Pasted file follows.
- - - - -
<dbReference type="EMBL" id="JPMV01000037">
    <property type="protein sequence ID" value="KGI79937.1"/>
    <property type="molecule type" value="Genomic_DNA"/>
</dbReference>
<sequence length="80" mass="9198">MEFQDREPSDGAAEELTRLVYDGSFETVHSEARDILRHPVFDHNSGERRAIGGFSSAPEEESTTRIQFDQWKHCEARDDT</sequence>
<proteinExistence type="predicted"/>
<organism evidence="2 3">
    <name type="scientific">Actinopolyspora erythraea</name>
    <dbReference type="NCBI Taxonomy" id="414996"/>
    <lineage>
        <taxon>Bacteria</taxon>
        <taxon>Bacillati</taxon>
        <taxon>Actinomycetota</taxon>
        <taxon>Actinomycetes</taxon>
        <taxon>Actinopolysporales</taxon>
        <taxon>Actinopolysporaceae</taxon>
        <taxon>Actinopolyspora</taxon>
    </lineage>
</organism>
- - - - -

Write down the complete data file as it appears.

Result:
<dbReference type="EMBL" id="JPMV01000037">
    <property type="protein sequence ID" value="KGI79937.1"/>
    <property type="molecule type" value="Genomic_DNA"/>
</dbReference>
<sequence length="80" mass="9198">MEFQDREPSDGAAEELTRLVYDGSFETVHSEARDILRHPVFDHNSGERRAIGGFSSAPEEESTTRIQFDQWKHCEARDDT</sequence>
<proteinExistence type="predicted"/>
<organism evidence="2 3">
    <name type="scientific">Actinopolyspora erythraea</name>
    <dbReference type="NCBI Taxonomy" id="414996"/>
    <lineage>
        <taxon>Bacteria</taxon>
        <taxon>Bacillati</taxon>
        <taxon>Actinomycetota</taxon>
        <taxon>Actinomycetes</taxon>
        <taxon>Actinopolysporales</taxon>
        <taxon>Actinopolysporaceae</taxon>
        <taxon>Actinopolyspora</taxon>
    </lineage>
</organism>